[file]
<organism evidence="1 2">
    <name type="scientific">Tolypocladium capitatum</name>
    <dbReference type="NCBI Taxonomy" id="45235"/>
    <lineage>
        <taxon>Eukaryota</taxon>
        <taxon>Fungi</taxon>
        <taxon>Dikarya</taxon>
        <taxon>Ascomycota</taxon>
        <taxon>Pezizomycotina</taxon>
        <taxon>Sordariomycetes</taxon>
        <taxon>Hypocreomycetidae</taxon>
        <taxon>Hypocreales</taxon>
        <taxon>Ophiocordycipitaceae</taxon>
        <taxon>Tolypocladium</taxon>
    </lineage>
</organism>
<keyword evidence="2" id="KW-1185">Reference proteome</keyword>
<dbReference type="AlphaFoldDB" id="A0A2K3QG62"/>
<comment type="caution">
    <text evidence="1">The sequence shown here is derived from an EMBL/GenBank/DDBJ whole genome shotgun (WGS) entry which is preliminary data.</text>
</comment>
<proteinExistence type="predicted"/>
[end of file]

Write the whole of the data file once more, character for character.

<organism evidence="1 2">
    <name type="scientific">Tolypocladium capitatum</name>
    <dbReference type="NCBI Taxonomy" id="45235"/>
    <lineage>
        <taxon>Eukaryota</taxon>
        <taxon>Fungi</taxon>
        <taxon>Dikarya</taxon>
        <taxon>Ascomycota</taxon>
        <taxon>Pezizomycotina</taxon>
        <taxon>Sordariomycetes</taxon>
        <taxon>Hypocreomycetidae</taxon>
        <taxon>Hypocreales</taxon>
        <taxon>Ophiocordycipitaceae</taxon>
        <taxon>Tolypocladium</taxon>
    </lineage>
</organism>
<keyword evidence="2" id="KW-1185">Reference proteome</keyword>
<dbReference type="AlphaFoldDB" id="A0A2K3QG62"/>
<comment type="caution">
    <text evidence="1">The sequence shown here is derived from an EMBL/GenBank/DDBJ whole genome shotgun (WGS) entry which is preliminary data.</text>
</comment>
<proteinExistence type="predicted"/>